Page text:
Sri Lanka: LTTE Death Watch

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October 15, 2008:  Some 330 kilometers north of the capital, the army offensive has stalled about two kilometers outside the LTTE capital of Kilinochchi. To the east and west, troops continue to advance along the coasts. So far this year, the LTTE has lost about 7,500 dead, and the army about 750. Nearly a quarter million civilians have fled the fighting, or areas controlled by the LTTE (to escape conscription of their men and teenagers into the LTTE combat forces.) The army is apparently taking the path of least resistance, advancing where the opposition is weakest, while using their artillery and air power to hit the growing concentrations of LTTE fighters around Kilinochchi.

In the southern India state of Tamil Nadu (where Sri Lankan Tamils originally came from), local politicians have decided to back the LTTE big time. This is mainly because the plight of the many Tamil refugees, from the fighting in Sri Lanka, is a hot topic with the Tamil Nadu media. The current head of the Tamil Nadu government has long been pro-LTTE, and is using Tamil nationalism to consolidate his political power in Tamil Nadu. But efforts to force the Indian government to shift their support to the LTTE will fail. It's all political theater. The LTTE is calling in all its political favors in a desperate effort to stop the Sri Lankan military offensive. But nothing appears capable of halting the campaign, and the LTTE is doomed. It's only a matter of time (weeks or months).

In two recent cases, nearly 500 pounds of explosives disappeared from a police warehouse. It's suspected that corrupt police are selling the explosives to terrorists, or incompetent police can't guard a warehouse. Either way, the heat is on for an investigation and some changes. Corrupt cops have long been a problem.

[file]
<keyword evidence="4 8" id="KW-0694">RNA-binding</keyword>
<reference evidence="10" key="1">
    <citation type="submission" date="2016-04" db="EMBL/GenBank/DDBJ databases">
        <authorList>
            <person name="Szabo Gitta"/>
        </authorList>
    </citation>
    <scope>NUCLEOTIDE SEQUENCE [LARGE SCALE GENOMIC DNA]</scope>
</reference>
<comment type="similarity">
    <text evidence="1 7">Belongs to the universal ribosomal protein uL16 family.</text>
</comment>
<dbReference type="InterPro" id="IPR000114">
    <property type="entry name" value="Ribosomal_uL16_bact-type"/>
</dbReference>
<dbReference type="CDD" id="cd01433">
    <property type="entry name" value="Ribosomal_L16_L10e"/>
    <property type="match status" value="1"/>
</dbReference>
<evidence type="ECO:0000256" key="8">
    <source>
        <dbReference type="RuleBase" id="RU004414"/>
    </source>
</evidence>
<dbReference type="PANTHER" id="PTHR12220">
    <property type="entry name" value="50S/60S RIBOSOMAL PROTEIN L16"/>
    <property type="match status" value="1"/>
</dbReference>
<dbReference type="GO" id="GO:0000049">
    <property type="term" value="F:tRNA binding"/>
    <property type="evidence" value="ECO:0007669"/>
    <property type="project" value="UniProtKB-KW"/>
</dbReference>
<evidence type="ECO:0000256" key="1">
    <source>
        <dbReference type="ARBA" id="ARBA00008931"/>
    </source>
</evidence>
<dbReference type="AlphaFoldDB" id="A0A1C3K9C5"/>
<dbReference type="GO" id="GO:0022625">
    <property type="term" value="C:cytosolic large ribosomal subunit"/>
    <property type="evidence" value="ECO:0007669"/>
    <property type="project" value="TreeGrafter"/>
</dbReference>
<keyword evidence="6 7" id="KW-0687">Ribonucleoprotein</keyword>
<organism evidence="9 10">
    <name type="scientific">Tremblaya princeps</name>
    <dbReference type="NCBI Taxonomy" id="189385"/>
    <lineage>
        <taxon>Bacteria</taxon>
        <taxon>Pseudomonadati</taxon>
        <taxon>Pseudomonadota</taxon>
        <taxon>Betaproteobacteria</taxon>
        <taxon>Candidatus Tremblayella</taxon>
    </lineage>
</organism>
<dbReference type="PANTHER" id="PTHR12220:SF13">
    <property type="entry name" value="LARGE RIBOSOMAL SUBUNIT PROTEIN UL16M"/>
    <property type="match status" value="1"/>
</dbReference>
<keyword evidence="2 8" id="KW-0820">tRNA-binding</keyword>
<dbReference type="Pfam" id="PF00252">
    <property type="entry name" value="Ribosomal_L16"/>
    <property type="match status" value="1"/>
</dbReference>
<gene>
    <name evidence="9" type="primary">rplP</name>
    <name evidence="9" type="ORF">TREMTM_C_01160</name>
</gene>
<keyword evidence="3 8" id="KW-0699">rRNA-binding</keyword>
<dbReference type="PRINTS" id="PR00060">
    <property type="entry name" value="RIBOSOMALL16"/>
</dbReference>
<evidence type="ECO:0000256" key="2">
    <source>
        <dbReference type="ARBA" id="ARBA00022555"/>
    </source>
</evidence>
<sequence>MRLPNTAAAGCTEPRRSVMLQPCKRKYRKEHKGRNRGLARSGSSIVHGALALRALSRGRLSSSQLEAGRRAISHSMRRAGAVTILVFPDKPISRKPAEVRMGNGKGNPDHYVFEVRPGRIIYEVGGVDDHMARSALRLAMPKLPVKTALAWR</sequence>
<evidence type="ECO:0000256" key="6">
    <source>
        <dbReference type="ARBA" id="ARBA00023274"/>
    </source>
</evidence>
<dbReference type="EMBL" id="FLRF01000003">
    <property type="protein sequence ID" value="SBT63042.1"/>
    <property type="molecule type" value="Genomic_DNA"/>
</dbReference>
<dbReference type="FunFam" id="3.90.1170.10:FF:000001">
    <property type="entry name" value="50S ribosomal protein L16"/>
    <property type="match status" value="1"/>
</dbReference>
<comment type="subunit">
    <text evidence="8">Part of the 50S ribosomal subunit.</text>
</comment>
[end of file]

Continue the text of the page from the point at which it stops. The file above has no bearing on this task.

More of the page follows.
The army commando patrols into LTTE territory continue to cause casualties and lower morale for the rebels. But the main benefit of the patrols is information. For example, the patrols are finding sites where the LTTE is building new bunker lines, and getting the data to the air force, which then attacks the location, disrupting the construction, and damaging construction equipment.

October 14, 2008: In the north, police found six pounds of explosives and detonators in the offices of a UN affiliated NGO. An employee of the NGO was arrested in connection with the explosives find.

October 13, 2008: In a tourist area 150 kilometers east of the capital, police arrested a Tamil school teacher, who was caught with two ounces of military explosive and a detonator.

October 9, 2008: Outside the capital, a woman suicide bomber ran towards a convoy carrying the Minister of Agriculture and detonated her explosives. She died, as did one person in the convoy, while six people in the convoy were wounded. The minister survived. The LTTE did not claim responsibility, but no one else on the island uses these tactics.

 

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